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The Tribal Tattoos of Science

This month's Smithsonian magazine has a fun little arts and culture story about a photographer who has traveled the world in pursuit of tattoos. The images are gorgeous black and whites—the photog, Chris Rainier, is a protégé of Ansel Adams, and it shows—and he seeks out the meaning behind the tatt...

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Darwin's four finch tattoo. Image courtesy of Carl




This month's Smithsonian magazine has a fun little arts and culture story about a photographer who has traveled the world in pursuit of tattoos. The images are gorgeous black and whites—the photog, Chris Rainier, is a protégé of Ansel Adams, and it shows—and he seeks out the meaning behind the tattoos:

In New Guinea, a swirl of tattoos on a Tofi woman’s face indicates her family lineage. The dark scrawls on a Cambodian monk’s chest reflect his religious beliefs. A Los Angeles gang member’s sprawling tattoos describe his street affiliation, and may even reveal if he’s committed murder. Whether the bearer is a Maori chief in New Zealand or a Japanese mafia lord, tattoos express an indelible identity.



“They say, ‘this is who I am, and what I have done,’” Rainier says.


But, frankly, those tattoos are idle doodles compared to some of the science tattoos collected by Carl Zimmer in his The Loom blog. I spoke with him this morning about the project, which started three years ago with an open question (with a sweet backstory) about whether the few science tattoos he happened to have noticed were the tip of an iceberg. They were.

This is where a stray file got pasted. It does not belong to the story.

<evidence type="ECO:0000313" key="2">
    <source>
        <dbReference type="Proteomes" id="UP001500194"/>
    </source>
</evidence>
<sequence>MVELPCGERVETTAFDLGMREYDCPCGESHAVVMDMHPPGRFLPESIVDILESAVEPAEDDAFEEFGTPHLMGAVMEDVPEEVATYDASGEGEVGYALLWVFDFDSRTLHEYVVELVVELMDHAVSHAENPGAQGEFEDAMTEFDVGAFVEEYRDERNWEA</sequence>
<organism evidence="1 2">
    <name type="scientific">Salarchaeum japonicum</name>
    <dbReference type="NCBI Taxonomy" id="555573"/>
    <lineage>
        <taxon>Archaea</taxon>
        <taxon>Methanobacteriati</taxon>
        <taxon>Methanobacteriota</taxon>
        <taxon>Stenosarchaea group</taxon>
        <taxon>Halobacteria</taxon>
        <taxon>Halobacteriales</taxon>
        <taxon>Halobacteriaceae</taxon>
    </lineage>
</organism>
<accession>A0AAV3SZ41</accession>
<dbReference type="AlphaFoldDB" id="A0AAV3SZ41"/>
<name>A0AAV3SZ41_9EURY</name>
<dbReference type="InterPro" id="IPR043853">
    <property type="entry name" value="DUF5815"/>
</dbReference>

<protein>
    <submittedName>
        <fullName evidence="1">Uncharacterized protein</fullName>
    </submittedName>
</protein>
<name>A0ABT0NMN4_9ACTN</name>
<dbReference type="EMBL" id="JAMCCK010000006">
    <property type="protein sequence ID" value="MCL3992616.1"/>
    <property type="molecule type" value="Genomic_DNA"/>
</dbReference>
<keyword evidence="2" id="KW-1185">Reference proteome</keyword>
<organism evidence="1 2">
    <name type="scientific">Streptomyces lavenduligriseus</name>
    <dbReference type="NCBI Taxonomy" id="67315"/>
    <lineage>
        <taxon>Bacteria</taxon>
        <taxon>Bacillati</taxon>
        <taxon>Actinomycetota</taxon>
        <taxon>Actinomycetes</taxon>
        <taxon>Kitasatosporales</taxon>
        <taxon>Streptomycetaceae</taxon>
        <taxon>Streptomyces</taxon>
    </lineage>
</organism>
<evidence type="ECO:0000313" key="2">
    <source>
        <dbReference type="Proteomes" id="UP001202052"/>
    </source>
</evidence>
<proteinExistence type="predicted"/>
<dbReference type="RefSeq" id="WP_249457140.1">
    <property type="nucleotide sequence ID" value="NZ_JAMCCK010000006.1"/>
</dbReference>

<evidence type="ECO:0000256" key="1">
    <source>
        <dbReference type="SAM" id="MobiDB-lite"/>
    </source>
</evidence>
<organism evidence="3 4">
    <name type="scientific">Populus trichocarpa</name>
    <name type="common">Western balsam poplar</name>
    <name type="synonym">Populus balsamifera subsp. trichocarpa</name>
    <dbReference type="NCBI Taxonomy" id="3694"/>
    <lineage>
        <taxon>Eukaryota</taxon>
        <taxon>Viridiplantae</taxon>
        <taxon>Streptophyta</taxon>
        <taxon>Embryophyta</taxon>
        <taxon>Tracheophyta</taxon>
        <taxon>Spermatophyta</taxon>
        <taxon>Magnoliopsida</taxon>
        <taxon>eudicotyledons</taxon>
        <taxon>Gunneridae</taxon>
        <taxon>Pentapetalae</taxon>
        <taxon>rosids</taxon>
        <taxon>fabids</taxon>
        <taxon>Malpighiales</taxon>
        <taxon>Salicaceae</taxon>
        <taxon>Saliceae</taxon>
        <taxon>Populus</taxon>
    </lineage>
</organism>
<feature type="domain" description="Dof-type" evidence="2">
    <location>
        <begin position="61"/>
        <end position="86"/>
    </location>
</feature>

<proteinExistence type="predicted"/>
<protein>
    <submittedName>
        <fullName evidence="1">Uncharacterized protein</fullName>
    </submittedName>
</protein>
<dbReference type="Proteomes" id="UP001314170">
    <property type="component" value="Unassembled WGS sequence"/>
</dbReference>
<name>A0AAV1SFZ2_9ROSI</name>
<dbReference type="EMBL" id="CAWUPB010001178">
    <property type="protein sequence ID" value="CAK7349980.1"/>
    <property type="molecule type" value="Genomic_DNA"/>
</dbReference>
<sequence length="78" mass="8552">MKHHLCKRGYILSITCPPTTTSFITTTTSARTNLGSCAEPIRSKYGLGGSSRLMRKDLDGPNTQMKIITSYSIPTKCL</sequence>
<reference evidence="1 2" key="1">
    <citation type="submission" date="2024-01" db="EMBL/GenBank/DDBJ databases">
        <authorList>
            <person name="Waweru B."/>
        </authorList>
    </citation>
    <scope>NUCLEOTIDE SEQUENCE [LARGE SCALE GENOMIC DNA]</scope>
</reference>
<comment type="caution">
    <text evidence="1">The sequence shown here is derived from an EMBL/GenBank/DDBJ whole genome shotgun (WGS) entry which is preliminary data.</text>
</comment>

"It was a little overwhelming at first," Carl says about the flood of images. The site is up to about 230 tattoos, and some of them are breathtaking. One of his favorites is a landscape with Deinonychus dinosaurs that he describes as "artistically pretty amazing." But as Carl points out, "the only problem is that we now know it should have feathers."



One recurring tattoo theme is Charles Darwin— Darwin's sketch of the tree of life, four Darwin's finches (my personal favorite), Darwin and King Kong. But the physical sciences are well represented. One guy wrapped the entire periodic table of the elements over his forearm (note this post's advice to future ink-etched wretches: wait until the bruising has healed before sending in a photo).



Carl (who, like photographer Rainier, has no tattoos on his own skin) is working on a book of science tattoos. It will be called "Science Ink" and will be published in late 2011. Just in time for holiday gifts, as he says, "for every geek in your life."
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